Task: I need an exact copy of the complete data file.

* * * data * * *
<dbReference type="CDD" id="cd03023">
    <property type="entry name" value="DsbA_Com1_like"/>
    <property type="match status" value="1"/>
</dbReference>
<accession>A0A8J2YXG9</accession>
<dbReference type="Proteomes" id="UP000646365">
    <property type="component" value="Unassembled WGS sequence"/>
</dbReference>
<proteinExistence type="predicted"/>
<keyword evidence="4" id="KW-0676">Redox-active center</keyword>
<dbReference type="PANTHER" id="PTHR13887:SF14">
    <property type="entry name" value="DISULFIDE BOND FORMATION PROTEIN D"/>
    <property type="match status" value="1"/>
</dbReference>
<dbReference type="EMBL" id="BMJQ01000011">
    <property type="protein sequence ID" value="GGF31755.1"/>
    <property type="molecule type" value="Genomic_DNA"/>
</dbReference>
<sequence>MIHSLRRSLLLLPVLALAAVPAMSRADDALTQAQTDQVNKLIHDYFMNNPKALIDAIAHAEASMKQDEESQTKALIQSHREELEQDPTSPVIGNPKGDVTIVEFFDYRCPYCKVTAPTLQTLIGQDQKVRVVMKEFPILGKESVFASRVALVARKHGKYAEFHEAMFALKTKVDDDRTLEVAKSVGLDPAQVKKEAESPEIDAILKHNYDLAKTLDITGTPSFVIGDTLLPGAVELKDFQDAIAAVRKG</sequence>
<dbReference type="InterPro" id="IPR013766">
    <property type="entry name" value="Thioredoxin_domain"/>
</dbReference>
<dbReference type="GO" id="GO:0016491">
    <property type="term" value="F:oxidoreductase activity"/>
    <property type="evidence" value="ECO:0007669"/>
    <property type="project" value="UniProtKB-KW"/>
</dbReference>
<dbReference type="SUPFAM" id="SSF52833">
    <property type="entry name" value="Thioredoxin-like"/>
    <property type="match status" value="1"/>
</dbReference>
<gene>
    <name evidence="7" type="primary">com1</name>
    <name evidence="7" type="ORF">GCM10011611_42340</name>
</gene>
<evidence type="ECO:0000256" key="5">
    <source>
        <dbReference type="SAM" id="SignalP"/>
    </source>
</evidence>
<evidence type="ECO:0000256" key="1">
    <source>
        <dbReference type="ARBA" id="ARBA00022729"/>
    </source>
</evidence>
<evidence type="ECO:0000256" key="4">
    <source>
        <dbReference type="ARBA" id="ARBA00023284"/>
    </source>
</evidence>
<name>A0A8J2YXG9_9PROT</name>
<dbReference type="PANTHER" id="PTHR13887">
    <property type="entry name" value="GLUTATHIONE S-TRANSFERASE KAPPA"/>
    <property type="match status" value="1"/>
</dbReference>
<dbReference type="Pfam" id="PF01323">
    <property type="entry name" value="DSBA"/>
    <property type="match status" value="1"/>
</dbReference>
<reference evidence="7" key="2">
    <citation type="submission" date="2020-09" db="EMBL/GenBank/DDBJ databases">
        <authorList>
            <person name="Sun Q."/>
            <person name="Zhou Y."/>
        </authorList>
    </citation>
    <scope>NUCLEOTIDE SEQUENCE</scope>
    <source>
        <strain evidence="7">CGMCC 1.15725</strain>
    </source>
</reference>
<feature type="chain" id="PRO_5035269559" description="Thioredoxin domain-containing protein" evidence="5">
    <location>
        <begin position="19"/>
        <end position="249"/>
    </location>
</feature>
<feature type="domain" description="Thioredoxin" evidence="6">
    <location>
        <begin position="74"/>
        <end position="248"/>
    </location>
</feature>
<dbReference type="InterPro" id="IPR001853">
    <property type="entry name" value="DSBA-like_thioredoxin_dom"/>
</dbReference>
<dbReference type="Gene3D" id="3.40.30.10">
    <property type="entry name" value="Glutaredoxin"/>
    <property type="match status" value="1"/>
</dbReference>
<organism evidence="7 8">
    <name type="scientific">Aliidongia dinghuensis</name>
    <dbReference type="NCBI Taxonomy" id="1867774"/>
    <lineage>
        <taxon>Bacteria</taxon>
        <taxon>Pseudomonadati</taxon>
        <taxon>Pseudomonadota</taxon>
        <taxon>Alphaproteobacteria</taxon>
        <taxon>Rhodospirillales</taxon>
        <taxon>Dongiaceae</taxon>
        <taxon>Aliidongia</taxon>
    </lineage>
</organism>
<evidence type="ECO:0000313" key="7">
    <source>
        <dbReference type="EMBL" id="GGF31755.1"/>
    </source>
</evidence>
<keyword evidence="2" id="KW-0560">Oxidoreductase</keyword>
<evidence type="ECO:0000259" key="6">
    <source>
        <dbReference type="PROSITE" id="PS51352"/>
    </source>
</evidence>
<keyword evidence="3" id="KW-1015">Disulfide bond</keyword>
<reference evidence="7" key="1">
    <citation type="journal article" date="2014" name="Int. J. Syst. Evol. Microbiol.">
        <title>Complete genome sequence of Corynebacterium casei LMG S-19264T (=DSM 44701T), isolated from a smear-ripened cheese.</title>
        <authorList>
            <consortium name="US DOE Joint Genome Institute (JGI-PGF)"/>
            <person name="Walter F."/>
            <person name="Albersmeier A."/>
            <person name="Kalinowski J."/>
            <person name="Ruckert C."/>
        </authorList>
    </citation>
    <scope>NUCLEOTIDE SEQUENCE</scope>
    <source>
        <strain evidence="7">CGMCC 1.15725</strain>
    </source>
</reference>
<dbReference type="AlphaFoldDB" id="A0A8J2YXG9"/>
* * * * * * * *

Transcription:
<dbReference type="CDD" id="cd03023">
    <property type="entry name" value="DsbA_Com1_like"/>
    <property type="match status" value="1"/>
</dbReference>
<accession>A0A8J2YXG9</accession>
<dbReference type="Proteomes" id="UP000646365">
    <property type="component" value="Unassembled WGS sequence"/>
</dbReference>
<proteinExistence type="predicted"/>
<keyword evidence="4" id="KW-0676">Redox-active center</keyword>
<dbReference type="PANTHER" id="PTHR13887:SF14">
    <property type="entry name" value="DISULFIDE BOND FORMATION PROTEIN D"/>
    <property type="match status" value="1"/>
</dbReference>
<dbReference type="EMBL" id="BMJQ01000011">
    <property type="protein sequence ID" value="GGF31755.1"/>
    <property type="molecule type" value="Genomic_DNA"/>
</dbReference>
<sequence>MIHSLRRSLLLLPVLALAAVPAMSRADDALTQAQTDQVNKLIHDYFMNNPKALIDAIAHAEASMKQDEESQTKALIQSHREELEQDPTSPVIGNPKGDVTIVEFFDYRCPYCKVTAPTLQTLIGQDQKVRVVMKEFPILGKESVFASRVALVARKHGKYAEFHEAMFALKTKVDDDRTLEVAKSVGLDPAQVKKEAESPEIDAILKHNYDLAKTLDITGTPSFVIGDTLLPGAVELKDFQDAIAAVRKG</sequence>
<dbReference type="InterPro" id="IPR013766">
    <property type="entry name" value="Thioredoxin_domain"/>
</dbReference>
<dbReference type="GO" id="GO:0016491">
    <property type="term" value="F:oxidoreductase activity"/>
    <property type="evidence" value="ECO:0007669"/>
    <property type="project" value="UniProtKB-KW"/>
</dbReference>
<dbReference type="SUPFAM" id="SSF52833">
    <property type="entry name" value="Thioredoxin-like"/>
    <property type="match status" value="1"/>
</dbReference>
<gene>
    <name evidence="7" type="primary">com1</name>
    <name evidence="7" type="ORF">GCM10011611_42340</name>
</gene>
<evidence type="ECO:0000256" key="5">
    <source>
        <dbReference type="SAM" id="SignalP"/>
    </source>
</evidence>
<evidence type="ECO:0000256" key="1">
    <source>
        <dbReference type="ARBA" id="ARBA00022729"/>
    </source>
</evidence>
<evidence type="ECO:0000256" key="4">
    <source>
        <dbReference type="ARBA" id="ARBA00023284"/>
    </source>
</evidence>
<name>A0A8J2YXG9_9PROT</name>
<dbReference type="PANTHER" id="PTHR13887">
    <property type="entry name" value="GLUTATHIONE S-TRANSFERASE KAPPA"/>
    <property type="match status" value="1"/>
</dbReference>
<dbReference type="Pfam" id="PF01323">
    <property type="entry name" value="DSBA"/>
    <property type="match status" value="1"/>
</dbReference>
<reference evidence="7" key="2">
    <citation type="submission" date="2020-09" db="EMBL/GenBank/DDBJ databases">
        <authorList>
            <person name="Sun Q."/>
            <person name="Zhou Y."/>
        </authorList>
    </citation>
    <scope>NUCLEOTIDE SEQUENCE</scope>
    <source>
        <strain evidence="7">CGMCC 1.15725</strain>
    </source>
</reference>
<feature type="chain" id="PRO_5035269559" description="Thioredoxin domain-containing protein" evidence="5">
    <location>
        <begin position="19"/>
        <end position="249"/>
    </location>
</feature>
<feature type="domain" description="Thioredoxin" evidence="6">
    <location>
        <begin position="74"/>
        <end position="248"/>
    </location>
</feature>
<dbReference type="InterPro" id="IPR001853">
    <property type="entry name" value="DSBA-like_thioredoxin_dom"/>
</dbReference>
<dbReference type="Gene3D" id="3.40.30.10">
    <property type="entry name" value="Glutaredoxin"/>
    <property type="match status" value="1"/>
</dbReference>
<organism evidence="7 8">
    <name type="scientific">Aliidongia dinghuensis</name>
    <dbReference type="NCBI Taxonomy" id="1867774"/>
    <lineage>
        <taxon>Bacteria</taxon>
        <taxon>Pseudomonadati</taxon>
        <taxon>Pseudomonadota</taxon>
        <taxon>Alphaproteobacteria</taxon>
        <taxon>Rhodospirillales</taxon>
        <taxon>Dongiaceae</taxon>
        <taxon>Aliidongia</taxon>
    </lineage>
</organism>
<evidence type="ECO:0000313" key="7">
    <source>
        <dbReference type="EMBL" id="GGF31755.1"/>
    </source>
</evidence>
<keyword evidence="2" id="KW-0560">Oxidoreductase</keyword>
<evidence type="ECO:0000259" key="6">
    <source>
        <dbReference type="PROSITE" id="PS51352"/>
    </source>
</evidence>
<keyword evidence="3" id="KW-1015">Disulfide bond</keyword>
<reference evidence="7" key="1">
    <citation type="journal article" date="2014" name="Int. J. Syst. Evol. Microbiol.">
        <title>Complete genome sequence of Corynebacterium casei LMG S-19264T (=DSM 44701T), isolated from a smear-ripened cheese.</title>
        <authorList>
            <consortium name="US DOE Joint Genome Institute (JGI-PGF)"/>
            <person name="Walter F."/>
            <person name="Albersmeier A."/>
            <person name="Kalinowski J."/>
            <person name="Ruckert C."/>
        </authorList>
    </citation>
    <scope>NUCLEOTIDE SEQUENCE</scope>
    <source>
        <strain evidence="7">CGMCC 1.15725</strain>
    </source>
</reference>
<dbReference type="AlphaFoldDB" id="A0A8J2YXG9"/>